Monthly Archives: June 2013

It’s Alive!

Meltdown! is not really a game yet, but it is doing many of the things games do. For one, it has a functioning game loop now. If you go to the web page here, at the time of this writing you will see it displaying some text with a running counter on the canvas. Google Chrome says that it is running very close to its desired frame rate of 60 fps (Frames Per Second). I am liking Google Chrome’s developer tools more and more as this project continues. If you don’t need a running assessment of frames per second, I was pleasantly surprised to find that the code works just fine on Internet Explorer 9.

I also realized today that at the end of Udacity’s “HTML5 Game Development” course, you don’t have a functioning game! This is a huge oversight in my opinion. I suspect that the instructors just ran out of time, probably due to trying to do too much too quickly. The whole course should probably be redone with a very simple game in mind (a single bouncing target with one turret gun to shoot at it, perhaps) that is developed from start to finish as the course progresses. It could still have all of that wonderful stuff about atlases, asset loaders, physics engines, audio, etc., but everyone would also have a working game when they finish.

Lack of Progress Report: Too Much Stuff, Not Enough Time

Among other things, we are encouraged to use readily-available tools such as Tiled and TexturePacker. I downloaded those yesterday and fully intend to use them, but I doubt that they will add much to my little game at this point and I am rapidly running out of time. TexturePacker may be useful to me in Steampunk Road though. After I finish this project, I will have to see if I can integrate an atlas in with Google’s Maps API to cut down on load times.

Progress Report: Now Loading

The project is progressing. I started where CS255 ended: loading assets. I am currently loading box2dweb from a script that also loads my images and will load my sounds (when I have sounds). Next up, I need to get the ball bouncing.

Although I have worked with WordPress for other people in the past, this is the first time I have used it myself. I can see the appeal for bloggers. I think that I shall add a blog to Steampunk Road as well, particularly if I can find a 19th century newspaper or steampunk theme.

Inspiration!

I simultaneously thought of a name and how that name can inspire game play. The name is Meltdown. The inspiration is to have the balls duplicate themselves and split after a certain number of bounces. If the density of balls exceeds a threshold, then the game undergoes a meltdown (and the game is over). To avoid a meltdown, players need to let some balls go into the pockets. But if they let all of the balls go into the pockets, then it is game over as well. It probably needs some work (perhaps balls should split after X bounces, change color, and die after Y additional bounces), but that sounds like a good start.

(Balls could be neutrons. Bumpers could be fuel rods. Hmm ….)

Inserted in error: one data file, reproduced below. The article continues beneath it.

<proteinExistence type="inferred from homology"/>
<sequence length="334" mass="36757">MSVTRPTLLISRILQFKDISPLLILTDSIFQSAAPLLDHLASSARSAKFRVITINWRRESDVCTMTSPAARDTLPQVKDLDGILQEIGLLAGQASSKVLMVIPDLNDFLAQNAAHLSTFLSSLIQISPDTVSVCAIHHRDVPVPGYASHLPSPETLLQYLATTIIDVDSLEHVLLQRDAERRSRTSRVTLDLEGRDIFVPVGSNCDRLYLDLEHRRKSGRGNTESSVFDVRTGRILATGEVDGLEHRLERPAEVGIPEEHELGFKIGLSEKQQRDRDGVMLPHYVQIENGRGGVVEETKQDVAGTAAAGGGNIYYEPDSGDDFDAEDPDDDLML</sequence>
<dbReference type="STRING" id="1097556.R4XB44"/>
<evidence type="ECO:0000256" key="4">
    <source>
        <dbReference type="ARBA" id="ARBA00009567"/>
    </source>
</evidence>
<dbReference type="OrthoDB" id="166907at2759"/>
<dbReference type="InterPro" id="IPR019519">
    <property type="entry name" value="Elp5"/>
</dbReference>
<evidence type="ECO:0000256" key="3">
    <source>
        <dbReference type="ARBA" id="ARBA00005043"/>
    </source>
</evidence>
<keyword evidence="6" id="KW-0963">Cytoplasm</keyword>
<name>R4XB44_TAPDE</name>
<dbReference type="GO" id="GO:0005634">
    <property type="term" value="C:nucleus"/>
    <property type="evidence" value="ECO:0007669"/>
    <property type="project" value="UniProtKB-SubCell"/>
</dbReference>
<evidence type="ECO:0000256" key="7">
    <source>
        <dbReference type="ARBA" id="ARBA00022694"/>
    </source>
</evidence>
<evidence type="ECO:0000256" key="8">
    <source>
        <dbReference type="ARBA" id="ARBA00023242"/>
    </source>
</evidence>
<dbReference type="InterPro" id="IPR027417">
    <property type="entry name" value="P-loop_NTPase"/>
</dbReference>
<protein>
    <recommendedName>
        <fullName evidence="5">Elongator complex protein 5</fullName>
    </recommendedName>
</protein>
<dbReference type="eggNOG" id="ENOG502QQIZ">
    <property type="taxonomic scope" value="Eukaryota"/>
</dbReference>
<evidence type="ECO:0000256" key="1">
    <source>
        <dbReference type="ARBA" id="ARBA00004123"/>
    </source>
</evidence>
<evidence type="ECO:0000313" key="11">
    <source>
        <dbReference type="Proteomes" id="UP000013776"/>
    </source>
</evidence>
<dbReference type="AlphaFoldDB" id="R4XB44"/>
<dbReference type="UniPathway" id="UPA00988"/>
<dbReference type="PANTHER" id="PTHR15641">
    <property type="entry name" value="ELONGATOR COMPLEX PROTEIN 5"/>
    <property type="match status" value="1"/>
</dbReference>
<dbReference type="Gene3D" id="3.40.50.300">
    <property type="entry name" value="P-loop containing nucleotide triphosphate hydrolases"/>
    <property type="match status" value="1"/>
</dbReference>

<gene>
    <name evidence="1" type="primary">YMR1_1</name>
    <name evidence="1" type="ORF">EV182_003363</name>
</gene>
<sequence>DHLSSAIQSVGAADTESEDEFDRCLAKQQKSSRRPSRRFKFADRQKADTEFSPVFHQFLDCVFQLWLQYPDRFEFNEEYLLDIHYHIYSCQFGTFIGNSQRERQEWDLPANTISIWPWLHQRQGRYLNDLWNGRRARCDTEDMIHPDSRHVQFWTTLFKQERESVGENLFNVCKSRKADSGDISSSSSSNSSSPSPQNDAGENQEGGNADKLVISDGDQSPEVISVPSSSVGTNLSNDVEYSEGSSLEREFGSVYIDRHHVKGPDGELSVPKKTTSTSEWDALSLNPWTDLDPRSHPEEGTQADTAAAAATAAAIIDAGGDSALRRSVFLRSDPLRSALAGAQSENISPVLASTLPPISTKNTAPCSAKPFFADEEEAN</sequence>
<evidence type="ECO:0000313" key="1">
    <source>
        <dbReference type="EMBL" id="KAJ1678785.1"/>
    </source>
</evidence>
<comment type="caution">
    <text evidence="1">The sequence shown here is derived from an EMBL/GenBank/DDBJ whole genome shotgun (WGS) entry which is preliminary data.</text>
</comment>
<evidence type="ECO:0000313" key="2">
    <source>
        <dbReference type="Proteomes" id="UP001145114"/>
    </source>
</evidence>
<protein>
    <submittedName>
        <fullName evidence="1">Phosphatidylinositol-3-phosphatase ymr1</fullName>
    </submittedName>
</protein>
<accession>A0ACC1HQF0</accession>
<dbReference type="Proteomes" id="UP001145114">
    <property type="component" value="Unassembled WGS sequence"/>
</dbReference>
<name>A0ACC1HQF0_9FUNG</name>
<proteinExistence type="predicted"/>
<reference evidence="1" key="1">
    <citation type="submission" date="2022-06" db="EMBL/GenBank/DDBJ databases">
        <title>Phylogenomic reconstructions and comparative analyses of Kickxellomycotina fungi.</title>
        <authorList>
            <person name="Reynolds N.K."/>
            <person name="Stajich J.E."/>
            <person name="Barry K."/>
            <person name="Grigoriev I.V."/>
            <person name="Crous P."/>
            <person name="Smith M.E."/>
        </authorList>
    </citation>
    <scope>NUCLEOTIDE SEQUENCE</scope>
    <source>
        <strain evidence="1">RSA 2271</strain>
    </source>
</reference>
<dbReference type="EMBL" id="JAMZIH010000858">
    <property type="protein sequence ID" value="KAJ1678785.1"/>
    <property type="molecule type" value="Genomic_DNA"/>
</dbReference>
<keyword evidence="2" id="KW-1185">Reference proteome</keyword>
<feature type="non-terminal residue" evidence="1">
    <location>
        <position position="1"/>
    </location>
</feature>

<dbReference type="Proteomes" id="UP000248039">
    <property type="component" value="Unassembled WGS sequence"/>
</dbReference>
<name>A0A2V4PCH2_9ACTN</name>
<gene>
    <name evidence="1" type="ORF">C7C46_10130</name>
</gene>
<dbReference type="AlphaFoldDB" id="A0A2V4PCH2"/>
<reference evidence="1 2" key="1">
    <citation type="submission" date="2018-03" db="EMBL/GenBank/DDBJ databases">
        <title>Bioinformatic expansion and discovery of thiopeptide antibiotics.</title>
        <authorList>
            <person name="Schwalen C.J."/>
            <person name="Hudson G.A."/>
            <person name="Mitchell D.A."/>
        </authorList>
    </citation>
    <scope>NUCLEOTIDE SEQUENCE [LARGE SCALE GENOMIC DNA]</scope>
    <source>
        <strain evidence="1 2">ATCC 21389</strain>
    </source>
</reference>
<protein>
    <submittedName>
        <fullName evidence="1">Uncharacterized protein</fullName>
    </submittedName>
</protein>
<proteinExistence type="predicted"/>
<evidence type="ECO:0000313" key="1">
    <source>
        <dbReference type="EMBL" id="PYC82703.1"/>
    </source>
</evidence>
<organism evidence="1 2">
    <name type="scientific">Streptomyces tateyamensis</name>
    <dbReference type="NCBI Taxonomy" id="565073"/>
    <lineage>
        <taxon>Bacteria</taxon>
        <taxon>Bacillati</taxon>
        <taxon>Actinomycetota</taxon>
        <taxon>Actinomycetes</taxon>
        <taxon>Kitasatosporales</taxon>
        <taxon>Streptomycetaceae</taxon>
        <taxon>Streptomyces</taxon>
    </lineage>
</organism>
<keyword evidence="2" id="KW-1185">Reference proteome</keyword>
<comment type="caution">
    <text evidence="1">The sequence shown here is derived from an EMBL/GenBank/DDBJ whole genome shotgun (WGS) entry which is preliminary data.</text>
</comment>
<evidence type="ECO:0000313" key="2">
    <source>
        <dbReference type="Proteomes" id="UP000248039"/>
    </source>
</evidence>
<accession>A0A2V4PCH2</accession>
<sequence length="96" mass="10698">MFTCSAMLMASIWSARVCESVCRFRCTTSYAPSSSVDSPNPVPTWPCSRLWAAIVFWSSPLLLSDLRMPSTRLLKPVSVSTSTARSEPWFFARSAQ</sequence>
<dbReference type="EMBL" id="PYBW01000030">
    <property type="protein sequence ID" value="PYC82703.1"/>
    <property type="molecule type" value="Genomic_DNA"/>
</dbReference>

About the Project

I mentioned the Udacity HTML5 Game Development course in the Introduction post. During the time lessons for the course were first being released, a contest was announced in which the students could compete. Unfortunately, I was otherwise occupied and so could not. View the Contest Winners here.

There is a second incentive to create a project now however: HTML5 Game Development Certification. I am a little wary of the quiz, given the problems with the course’s programming quizzes. I will also be squeezed for time as June 24th is the only date I have available to take it. Before I make that decision though, I can at least try my hand at the project.

Every project begins with an idea. Mine is to create a game based on bumper-pool, pinball, and pachinko. It should integrate the elements that are desirable in this project: fast-moving graphics, physics, audio, and game play. It could even be educational if turned into a typing tutor game.

I’ll lay out the basic elements here. There will be a fixed table 100% visible on screen: square, hexagonal, or octagonal. There will be six or eight pockets. There will be active bumpers on the table that flash and make noise. There will be temporary pop-up gates in front of the pockets, triggered by key presses. There will be balls. There may be randomly moving bumpers that appear at random times, e.g. mice, to mix things up. There may even be music.

I could write my own physics engine, but one of the goals of the course is to use pre-existing tools and libraries, so I am going to try box2dweb for my physics engine. First goal: incorporate the physics engine and get a ball bouncing around a table. I will keep you updated on my progress here.

And somewhere along the line, I need to think up a name. Hmm ….

Introduction

It has been a while since I have regularly posted to the Internet, but I have decided to make at least a brief return for the purpose of documenting a new project for an online course I enrolled in. If you are somewhat proficient in Javascript (particularly, asynchronous Javascript), have an interest in game development for modern-day web browsers taking advantage of HTML5, and have an exceptionally high tolerance for frustration, then I recommend checking out Udacity HTML5 Game Development.

If you want to skip the frustration part, just click the “Submit” button any time you get to a quiz and then click “View Answer”. I managed to eventually get 100% correct on all of the quizzes, but I had to use three different browsers on two different operating systems in order to accomplish that. Hopefully Udacity will continue to improve both the course and their quiz tool.